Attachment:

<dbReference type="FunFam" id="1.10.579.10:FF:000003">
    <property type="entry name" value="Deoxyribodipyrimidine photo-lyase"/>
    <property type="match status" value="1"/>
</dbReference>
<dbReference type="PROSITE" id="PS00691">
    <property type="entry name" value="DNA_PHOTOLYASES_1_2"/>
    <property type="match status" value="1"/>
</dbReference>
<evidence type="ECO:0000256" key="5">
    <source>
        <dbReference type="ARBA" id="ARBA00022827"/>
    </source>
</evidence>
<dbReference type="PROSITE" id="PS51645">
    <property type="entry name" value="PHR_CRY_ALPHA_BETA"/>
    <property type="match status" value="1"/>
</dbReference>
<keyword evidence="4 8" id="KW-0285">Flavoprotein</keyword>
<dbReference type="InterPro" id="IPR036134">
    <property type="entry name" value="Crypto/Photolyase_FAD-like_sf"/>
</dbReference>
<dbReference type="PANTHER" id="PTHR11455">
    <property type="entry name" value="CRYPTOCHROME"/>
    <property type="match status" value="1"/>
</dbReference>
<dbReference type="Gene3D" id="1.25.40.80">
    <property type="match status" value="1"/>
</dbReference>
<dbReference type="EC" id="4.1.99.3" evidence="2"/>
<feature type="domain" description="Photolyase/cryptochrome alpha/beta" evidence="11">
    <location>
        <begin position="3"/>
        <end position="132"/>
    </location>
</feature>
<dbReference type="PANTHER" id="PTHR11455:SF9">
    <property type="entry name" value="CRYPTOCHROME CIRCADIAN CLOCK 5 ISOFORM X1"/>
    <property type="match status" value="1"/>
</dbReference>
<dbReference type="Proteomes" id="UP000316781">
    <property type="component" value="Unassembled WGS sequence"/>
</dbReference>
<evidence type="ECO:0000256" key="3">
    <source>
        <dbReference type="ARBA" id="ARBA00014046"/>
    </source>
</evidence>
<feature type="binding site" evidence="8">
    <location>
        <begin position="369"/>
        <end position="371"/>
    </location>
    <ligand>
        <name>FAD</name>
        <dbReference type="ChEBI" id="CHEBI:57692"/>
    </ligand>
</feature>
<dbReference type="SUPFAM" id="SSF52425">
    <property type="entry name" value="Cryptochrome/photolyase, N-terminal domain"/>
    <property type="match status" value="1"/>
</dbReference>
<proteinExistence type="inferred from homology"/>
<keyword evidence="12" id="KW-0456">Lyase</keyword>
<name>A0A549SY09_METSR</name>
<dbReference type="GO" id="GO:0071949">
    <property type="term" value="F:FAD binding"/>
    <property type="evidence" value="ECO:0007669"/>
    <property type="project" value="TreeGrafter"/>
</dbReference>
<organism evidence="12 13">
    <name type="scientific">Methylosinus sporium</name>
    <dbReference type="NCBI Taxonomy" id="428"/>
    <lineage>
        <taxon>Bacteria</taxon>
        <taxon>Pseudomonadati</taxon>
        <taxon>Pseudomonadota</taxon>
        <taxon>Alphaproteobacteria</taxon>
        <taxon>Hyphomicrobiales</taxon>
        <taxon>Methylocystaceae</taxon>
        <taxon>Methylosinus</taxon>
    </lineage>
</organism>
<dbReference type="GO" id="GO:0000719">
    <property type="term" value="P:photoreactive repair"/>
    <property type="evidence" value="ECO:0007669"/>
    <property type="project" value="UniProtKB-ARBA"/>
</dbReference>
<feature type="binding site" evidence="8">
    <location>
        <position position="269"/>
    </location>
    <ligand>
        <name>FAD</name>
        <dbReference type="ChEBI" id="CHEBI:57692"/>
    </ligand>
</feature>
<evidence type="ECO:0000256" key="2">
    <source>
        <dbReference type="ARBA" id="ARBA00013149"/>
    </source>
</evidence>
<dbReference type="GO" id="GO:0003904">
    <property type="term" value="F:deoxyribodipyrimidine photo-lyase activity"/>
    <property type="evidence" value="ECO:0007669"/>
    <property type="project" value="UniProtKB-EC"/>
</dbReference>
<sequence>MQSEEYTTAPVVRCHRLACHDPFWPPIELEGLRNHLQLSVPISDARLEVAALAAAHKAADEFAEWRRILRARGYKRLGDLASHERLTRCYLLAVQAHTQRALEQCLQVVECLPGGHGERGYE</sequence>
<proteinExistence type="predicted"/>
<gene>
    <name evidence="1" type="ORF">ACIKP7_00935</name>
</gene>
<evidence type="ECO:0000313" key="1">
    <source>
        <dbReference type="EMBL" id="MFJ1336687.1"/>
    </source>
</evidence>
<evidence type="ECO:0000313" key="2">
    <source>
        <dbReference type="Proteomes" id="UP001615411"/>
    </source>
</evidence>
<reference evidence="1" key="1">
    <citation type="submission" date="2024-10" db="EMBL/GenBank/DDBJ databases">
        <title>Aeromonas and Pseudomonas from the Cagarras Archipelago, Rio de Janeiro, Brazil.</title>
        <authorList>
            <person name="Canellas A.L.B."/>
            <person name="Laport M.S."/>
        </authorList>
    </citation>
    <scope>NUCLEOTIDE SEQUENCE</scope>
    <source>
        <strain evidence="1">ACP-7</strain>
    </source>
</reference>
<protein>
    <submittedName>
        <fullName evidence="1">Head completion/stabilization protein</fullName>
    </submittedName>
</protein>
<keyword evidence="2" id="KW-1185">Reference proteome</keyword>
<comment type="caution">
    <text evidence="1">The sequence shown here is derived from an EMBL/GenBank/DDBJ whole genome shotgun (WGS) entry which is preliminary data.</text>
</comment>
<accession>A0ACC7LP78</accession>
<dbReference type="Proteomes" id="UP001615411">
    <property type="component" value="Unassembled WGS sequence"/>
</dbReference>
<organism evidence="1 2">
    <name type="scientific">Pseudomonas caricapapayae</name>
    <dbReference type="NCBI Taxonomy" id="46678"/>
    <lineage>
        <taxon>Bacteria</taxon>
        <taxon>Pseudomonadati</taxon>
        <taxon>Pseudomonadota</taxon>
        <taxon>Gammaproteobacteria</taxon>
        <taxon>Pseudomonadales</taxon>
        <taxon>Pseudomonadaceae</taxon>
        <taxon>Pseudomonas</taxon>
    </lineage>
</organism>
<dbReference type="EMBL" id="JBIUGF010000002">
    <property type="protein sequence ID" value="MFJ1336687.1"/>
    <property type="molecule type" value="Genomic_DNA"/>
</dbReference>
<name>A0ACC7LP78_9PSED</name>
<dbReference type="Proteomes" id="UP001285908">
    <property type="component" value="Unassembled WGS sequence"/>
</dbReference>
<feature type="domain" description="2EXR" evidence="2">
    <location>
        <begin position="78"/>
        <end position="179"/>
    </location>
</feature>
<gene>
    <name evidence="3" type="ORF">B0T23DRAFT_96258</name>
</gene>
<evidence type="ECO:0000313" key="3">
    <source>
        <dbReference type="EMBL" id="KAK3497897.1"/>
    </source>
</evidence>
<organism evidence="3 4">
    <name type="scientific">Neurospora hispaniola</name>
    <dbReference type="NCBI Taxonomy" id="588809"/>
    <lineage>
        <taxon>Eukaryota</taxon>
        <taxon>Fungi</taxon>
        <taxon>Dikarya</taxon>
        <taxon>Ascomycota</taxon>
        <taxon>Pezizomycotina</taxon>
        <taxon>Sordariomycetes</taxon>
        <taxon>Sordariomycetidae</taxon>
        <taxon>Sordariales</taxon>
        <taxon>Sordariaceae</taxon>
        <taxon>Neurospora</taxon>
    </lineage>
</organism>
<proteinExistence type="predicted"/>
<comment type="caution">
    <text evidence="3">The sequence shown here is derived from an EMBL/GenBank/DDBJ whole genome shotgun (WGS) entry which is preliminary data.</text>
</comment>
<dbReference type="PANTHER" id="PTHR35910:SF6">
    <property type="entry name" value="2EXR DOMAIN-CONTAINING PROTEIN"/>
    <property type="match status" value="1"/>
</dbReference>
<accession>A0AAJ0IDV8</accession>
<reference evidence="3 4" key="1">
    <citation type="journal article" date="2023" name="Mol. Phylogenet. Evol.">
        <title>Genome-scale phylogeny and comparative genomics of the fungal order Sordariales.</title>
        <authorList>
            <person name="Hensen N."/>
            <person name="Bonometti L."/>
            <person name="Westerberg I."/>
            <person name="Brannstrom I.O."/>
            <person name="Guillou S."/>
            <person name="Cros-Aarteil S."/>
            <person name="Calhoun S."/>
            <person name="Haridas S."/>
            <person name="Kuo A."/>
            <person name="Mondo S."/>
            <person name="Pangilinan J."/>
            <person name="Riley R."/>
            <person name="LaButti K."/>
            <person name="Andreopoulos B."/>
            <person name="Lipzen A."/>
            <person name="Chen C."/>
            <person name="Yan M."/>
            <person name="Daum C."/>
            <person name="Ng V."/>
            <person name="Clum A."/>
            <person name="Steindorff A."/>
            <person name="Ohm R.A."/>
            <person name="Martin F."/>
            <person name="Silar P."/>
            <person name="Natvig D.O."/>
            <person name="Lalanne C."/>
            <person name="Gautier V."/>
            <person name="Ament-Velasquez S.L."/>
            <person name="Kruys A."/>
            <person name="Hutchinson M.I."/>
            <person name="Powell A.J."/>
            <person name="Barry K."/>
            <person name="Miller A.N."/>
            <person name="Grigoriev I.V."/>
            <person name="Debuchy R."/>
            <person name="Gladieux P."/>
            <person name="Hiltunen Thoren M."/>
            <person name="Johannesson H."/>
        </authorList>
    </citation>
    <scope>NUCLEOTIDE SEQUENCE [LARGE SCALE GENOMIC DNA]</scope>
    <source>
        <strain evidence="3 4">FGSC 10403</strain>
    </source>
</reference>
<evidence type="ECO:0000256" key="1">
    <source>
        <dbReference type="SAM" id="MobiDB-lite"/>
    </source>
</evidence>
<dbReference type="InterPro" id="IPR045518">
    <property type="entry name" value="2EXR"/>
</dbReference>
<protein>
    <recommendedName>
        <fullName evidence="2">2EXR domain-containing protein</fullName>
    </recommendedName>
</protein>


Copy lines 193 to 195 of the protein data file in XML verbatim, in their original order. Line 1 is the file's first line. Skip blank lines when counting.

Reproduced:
        <taxon>Sordariomycetidae</taxon>
        <taxon>Sordariales</taxon>
        <taxon>Sordariaceae</taxon>